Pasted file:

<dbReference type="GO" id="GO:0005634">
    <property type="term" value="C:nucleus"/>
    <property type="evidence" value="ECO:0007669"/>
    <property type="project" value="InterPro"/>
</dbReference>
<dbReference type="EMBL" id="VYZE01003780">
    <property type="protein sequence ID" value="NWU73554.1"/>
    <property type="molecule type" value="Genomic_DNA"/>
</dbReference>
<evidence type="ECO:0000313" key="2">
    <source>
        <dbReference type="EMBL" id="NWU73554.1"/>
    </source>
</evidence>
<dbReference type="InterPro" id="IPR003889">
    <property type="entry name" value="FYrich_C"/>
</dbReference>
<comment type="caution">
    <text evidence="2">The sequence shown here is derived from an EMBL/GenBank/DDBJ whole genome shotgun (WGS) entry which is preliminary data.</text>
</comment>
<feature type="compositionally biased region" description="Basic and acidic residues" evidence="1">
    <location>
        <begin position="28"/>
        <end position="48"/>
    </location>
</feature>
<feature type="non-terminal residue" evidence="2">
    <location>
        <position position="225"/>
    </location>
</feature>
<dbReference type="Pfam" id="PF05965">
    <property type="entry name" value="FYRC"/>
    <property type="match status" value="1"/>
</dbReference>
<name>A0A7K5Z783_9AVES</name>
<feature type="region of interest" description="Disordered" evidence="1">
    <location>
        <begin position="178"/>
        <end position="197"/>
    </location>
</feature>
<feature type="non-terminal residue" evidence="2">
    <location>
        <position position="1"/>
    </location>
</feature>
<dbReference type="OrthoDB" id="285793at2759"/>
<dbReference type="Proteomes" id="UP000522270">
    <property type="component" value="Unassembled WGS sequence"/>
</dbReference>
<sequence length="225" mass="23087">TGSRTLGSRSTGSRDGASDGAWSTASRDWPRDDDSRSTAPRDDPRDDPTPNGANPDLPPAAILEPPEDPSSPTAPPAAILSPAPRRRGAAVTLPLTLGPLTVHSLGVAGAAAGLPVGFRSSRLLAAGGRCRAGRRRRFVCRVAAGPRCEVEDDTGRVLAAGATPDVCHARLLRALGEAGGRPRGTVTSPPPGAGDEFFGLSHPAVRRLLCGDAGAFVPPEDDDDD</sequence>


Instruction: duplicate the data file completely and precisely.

<dbReference type="GO" id="GO:0005634">
    <property type="term" value="C:nucleus"/>
    <property type="evidence" value="ECO:0007669"/>
    <property type="project" value="InterPro"/>
</dbReference>
<dbReference type="EMBL" id="VYZE01003780">
    <property type="protein sequence ID" value="NWU73554.1"/>
    <property type="molecule type" value="Genomic_DNA"/>
</dbReference>
<evidence type="ECO:0000313" key="2">
    <source>
        <dbReference type="EMBL" id="NWU73554.1"/>
    </source>
</evidence>
<dbReference type="InterPro" id="IPR003889">
    <property type="entry name" value="FYrich_C"/>
</dbReference>
<comment type="caution">
    <text evidence="2">The sequence shown here is derived from an EMBL/GenBank/DDBJ whole genome shotgun (WGS) entry which is preliminary data.</text>
</comment>
<feature type="compositionally biased region" description="Basic and acidic residues" evidence="1">
    <location>
        <begin position="28"/>
        <end position="48"/>
    </location>
</feature>
<feature type="non-terminal residue" evidence="2">
    <location>
        <position position="225"/>
    </location>
</feature>
<dbReference type="Pfam" id="PF05965">
    <property type="entry name" value="FYRC"/>
    <property type="match status" value="1"/>
</dbReference>
<name>A0A7K5Z783_9AVES</name>
<feature type="region of interest" description="Disordered" evidence="1">
    <location>
        <begin position="178"/>
        <end position="197"/>
    </location>
</feature>
<feature type="non-terminal residue" evidence="2">
    <location>
        <position position="1"/>
    </location>
</feature>
<dbReference type="OrthoDB" id="285793at2759"/>
<dbReference type="Proteomes" id="UP000522270">
    <property type="component" value="Unassembled WGS sequence"/>
</dbReference>
<sequence length="225" mass="23087">TGSRTLGSRSTGSRDGASDGAWSTASRDWPRDDDSRSTAPRDDPRDDPTPNGANPDLPPAAILEPPEDPSSPTAPPAAILSPAPRRRGAAVTLPLTLGPLTVHSLGVAGAAAGLPVGFRSSRLLAAGGRCRAGRRRRFVCRVAAGPRCEVEDDTGRVLAAGATPDVCHARLLRALGEAGGRPRGTVTSPPPGAGDEFFGLSHPAVRRLLCGDAGAFVPPEDDDDD</sequence>